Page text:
Captain Confederacy #3, 1986, SteelDragon Press
writer: Will Shetterly
artist: Vince Stone
Since the beginning of the superhero genre, the penultimate proof of abnormal strength has been the lifting of a car. Of course, Superman did it on the cover of Action Comics #1, and more critically for today’s context, Captain Confederacy does it on the cover of his third issue – but the Captain’s parallel with the Man of Steel ends there. In fact, his alias evokes an obvious connection with another captain, the one of the winged cowl variety. Now, I’ve read a few Captain America rip-offs over the course of the A Comic A Day challenge – Captain Paragon, the Fighting American, and Sgt. Strike come to mind, and I’m sure I’ll get to the U.S. Agent and a few others before this year is over – but Captain Confederacy is by far the most unique of the patriotic clones, because he doesn’t fight for America. He fights for the Confederacy . . . presumably in a country permanently divided by a Civil War that turned out quite differently than the one we’ve learned about in school. Apparently, benching automobiles is the only historical consistency between Captain Confederacy’s world and ours.
Alas, in this issue, Captain Confederacy, a.k.a. Jeremy Gray, has turned in his cowl, and at the wrong end of a hold-up, the only cause he seems interested in defending is his own. Jeremy’s assailant, Susan Sawyer, takes him for a stroll, eventually trying to persuade him to take up his mantle again against the Confederacy. Since I haven’t read the previous issues of this series, I don’t know what the context of this reality is, but apparently the Civil War is a divergence point for this continuity and that difference has affected societal norms in Captain Confederacy’s world. “You have black friends,” Sawyer tells him. “You’ve seen how things are for them.” Before Cap can make a decision, the C.B.I. arrives to “save” him, then the cops shortly after that – which is when Jeremy lifts the car to prove his identity to the awestruck police, who let him pass without C.B. I. interference. While this issue isn’t very action-packed, the very concept of this series poses some interesting “what if” questions. If a country was divided, then one of those halves was conflicted yet again amongst itself, would anyone want to defend it in the first place? By definition, isn’t that a house built on shifting sands?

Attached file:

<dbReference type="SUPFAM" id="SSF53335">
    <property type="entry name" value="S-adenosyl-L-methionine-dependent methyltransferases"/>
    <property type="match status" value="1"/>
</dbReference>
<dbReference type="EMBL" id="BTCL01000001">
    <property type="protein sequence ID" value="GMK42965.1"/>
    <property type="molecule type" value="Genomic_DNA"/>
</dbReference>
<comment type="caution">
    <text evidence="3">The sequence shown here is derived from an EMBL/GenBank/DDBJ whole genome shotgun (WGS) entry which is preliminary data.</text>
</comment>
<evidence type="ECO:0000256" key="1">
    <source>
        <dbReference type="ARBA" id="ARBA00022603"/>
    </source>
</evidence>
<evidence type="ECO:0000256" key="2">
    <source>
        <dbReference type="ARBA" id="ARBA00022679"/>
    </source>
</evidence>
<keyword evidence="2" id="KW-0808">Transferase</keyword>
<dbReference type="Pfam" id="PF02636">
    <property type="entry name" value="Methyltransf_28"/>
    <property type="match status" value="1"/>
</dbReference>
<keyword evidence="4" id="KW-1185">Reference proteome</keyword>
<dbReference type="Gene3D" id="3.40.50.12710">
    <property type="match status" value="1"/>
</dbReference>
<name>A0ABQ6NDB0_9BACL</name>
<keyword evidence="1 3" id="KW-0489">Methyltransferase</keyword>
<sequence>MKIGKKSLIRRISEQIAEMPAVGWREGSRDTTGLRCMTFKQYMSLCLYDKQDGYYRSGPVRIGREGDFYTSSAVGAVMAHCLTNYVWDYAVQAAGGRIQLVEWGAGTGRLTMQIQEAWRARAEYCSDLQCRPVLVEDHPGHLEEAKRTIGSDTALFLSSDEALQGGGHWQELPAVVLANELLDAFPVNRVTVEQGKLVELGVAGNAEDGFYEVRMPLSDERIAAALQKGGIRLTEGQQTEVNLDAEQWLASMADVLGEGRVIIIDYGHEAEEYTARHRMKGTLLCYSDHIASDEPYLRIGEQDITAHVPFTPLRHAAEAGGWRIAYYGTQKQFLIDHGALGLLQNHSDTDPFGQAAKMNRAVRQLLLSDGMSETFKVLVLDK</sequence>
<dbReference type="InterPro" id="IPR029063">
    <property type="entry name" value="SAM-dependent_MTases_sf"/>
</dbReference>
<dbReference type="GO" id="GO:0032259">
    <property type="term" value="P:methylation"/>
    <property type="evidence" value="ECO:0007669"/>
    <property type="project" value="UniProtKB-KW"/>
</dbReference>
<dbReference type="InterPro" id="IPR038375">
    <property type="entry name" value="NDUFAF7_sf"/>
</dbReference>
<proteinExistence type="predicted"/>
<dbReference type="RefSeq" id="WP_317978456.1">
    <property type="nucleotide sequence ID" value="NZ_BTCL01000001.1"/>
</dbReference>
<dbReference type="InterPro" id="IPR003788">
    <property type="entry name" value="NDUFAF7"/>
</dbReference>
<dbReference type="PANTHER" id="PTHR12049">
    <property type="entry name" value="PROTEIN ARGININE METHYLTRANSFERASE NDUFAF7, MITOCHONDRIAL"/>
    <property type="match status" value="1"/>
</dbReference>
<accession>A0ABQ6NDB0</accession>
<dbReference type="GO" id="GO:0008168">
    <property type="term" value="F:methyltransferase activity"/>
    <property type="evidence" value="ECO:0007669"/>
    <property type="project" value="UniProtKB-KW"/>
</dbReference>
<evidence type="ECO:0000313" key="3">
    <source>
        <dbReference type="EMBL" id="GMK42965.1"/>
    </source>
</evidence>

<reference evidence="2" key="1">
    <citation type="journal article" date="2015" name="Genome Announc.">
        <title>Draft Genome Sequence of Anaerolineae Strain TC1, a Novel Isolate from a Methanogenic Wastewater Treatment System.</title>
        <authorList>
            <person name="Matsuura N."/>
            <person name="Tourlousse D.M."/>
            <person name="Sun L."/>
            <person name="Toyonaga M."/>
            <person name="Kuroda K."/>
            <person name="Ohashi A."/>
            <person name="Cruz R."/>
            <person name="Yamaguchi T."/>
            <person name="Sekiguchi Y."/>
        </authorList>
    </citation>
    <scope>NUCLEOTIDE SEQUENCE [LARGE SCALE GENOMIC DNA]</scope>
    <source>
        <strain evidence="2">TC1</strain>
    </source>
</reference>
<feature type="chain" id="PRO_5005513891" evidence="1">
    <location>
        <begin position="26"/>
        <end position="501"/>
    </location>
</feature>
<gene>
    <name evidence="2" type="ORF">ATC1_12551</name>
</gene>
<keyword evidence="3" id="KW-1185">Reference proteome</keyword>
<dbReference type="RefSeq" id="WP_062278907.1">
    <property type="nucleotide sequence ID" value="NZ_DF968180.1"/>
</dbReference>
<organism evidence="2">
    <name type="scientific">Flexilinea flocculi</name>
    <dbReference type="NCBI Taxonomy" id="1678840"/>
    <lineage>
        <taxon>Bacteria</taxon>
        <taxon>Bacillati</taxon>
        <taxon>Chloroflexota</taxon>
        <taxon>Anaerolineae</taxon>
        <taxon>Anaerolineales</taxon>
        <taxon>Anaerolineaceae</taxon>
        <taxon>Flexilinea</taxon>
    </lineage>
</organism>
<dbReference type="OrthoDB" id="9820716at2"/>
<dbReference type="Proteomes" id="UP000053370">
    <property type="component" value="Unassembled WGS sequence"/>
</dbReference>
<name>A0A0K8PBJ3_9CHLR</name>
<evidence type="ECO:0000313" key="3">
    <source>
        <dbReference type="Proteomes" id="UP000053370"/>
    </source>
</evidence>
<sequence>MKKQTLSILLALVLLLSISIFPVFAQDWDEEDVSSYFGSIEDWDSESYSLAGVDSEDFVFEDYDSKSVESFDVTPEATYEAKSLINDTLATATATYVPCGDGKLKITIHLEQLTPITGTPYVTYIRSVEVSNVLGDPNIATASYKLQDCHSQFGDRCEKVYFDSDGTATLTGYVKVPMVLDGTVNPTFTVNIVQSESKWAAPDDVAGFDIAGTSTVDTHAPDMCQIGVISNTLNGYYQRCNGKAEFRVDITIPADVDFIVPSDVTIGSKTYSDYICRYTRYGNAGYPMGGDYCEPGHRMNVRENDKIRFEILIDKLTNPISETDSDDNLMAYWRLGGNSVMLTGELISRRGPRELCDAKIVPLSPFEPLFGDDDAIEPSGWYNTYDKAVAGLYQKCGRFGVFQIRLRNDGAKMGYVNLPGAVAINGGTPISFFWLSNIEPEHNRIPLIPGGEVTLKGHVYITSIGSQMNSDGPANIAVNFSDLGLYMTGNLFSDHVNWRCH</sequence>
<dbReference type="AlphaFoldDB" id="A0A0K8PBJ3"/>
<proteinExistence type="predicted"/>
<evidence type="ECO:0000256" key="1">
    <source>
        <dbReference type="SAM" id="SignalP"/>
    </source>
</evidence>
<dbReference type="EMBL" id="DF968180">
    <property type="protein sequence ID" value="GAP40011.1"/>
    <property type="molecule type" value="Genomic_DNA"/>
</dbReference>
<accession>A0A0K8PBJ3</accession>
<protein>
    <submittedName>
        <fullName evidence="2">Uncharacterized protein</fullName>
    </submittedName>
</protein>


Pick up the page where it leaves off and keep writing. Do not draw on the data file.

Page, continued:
Writer Will Shetterly instills his script with a dichotomy of conflict and nobility. While the Confederacy has challenged its Captain’s beliefs, Jeremy is still a respectable character, yearning for a civilian life rather than fight for a cause that may not jive with his convictions. He’s a man without a country . . . but not without admirers. Sawyer claims that the super solider program is really a glorified public relations campaign, yet she’s convinced that his clout could start a revolution. These political overtones, peppered with a decent sense of humor and harmless flirtation, are more thought-provoking than anything I’ve read in a Captain America comic, not to mention any comics inspired by ol’ A-head. This issue’s letters pages are rife with fellow fans that agree.
Vince Stone’s artwork is surprisingly good – I say “surprisingly” because black and white comics from this time period generally aren’t drawn really well, at least in my experience. But Stone’s art reminds me of an amateurish Phil Jiminez, or in cooperation with the storyline, a young Howard Chaykin. Some of the inking betrays the crosshatching trappings of the time, and the production value may not be in his favor, but the painted cover reveals the true potential of Stone’s work. At the end of the experience, my thumb is pointing north for the good Captain’s visuals.
Ironically, comics’ first captain, Captain America, is involved in his own little Civil War right now, a crossover event that has captured the eyes and ears of readers across our country. Many fans may be invested in those characters’ futures, but realistically, the spoils of that war won’t affect the pedestrian lives of its audience. Captain Confederacy is a different story, taking that classic Marvel “what if” concept and applying it to our history, inadvertently making us bit players in his patriotic adventures. Where would you stand? If the namesake hero of this issue, and this hypothetical era, cannot answer that question, it must not be an easy one. This creative team is as noble as their character for tackling it in the first place.